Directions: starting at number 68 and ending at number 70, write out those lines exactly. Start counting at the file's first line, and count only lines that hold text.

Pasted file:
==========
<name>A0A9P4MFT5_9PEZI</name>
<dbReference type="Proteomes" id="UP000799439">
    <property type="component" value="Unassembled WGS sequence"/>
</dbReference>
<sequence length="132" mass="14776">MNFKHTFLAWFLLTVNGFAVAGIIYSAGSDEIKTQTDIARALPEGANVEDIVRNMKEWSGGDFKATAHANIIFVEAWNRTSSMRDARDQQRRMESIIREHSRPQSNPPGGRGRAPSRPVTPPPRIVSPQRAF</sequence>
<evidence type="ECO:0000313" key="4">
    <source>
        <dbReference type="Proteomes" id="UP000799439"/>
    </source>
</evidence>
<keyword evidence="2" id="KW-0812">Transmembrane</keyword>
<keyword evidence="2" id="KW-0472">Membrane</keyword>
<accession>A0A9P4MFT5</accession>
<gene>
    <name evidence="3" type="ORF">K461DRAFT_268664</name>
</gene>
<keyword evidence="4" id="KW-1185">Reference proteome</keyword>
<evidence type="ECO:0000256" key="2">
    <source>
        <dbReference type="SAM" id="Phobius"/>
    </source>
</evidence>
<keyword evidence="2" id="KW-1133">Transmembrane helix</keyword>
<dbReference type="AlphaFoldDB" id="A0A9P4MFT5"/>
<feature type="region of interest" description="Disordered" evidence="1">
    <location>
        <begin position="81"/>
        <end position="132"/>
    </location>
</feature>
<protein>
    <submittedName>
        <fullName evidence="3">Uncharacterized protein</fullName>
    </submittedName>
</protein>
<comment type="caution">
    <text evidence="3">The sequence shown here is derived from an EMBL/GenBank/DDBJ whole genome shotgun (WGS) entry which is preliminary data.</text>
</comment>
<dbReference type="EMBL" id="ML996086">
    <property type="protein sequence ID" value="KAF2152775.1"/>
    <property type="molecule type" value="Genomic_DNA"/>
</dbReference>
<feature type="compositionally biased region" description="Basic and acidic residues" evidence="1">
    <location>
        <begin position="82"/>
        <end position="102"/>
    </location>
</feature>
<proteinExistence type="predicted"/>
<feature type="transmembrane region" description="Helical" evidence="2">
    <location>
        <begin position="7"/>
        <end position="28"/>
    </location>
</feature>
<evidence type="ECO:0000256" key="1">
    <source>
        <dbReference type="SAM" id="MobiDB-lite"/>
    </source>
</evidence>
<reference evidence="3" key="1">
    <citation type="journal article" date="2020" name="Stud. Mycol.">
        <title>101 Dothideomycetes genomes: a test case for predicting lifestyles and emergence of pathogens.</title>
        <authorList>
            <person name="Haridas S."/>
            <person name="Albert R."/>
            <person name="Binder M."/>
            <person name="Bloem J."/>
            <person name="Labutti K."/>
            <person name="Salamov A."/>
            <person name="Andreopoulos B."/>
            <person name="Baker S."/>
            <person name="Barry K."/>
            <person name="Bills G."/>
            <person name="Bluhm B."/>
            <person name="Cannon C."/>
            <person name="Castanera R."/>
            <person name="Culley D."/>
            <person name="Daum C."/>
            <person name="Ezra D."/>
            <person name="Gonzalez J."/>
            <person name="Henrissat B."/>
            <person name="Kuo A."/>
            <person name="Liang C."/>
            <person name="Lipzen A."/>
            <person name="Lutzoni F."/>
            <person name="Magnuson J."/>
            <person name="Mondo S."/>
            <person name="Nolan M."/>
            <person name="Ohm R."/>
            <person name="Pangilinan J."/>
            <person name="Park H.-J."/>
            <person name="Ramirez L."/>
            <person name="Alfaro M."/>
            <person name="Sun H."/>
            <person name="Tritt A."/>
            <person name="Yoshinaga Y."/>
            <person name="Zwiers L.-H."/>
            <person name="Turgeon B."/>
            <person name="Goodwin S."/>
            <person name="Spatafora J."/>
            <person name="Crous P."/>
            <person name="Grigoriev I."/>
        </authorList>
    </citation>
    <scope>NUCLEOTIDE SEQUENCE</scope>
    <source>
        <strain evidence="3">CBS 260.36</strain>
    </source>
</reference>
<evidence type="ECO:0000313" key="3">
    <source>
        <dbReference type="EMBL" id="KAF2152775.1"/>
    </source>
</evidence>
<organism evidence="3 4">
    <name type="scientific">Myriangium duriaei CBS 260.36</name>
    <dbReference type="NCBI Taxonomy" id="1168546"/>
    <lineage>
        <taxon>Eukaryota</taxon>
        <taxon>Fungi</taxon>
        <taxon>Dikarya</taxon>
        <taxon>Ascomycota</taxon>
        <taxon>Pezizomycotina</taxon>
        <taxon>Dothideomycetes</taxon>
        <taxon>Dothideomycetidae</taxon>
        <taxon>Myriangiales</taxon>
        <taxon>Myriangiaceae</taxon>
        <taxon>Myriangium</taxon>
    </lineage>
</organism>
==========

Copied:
            <person name="Bloem J."/>
            <person name="Labutti K."/>
            <person name="Salamov A."/>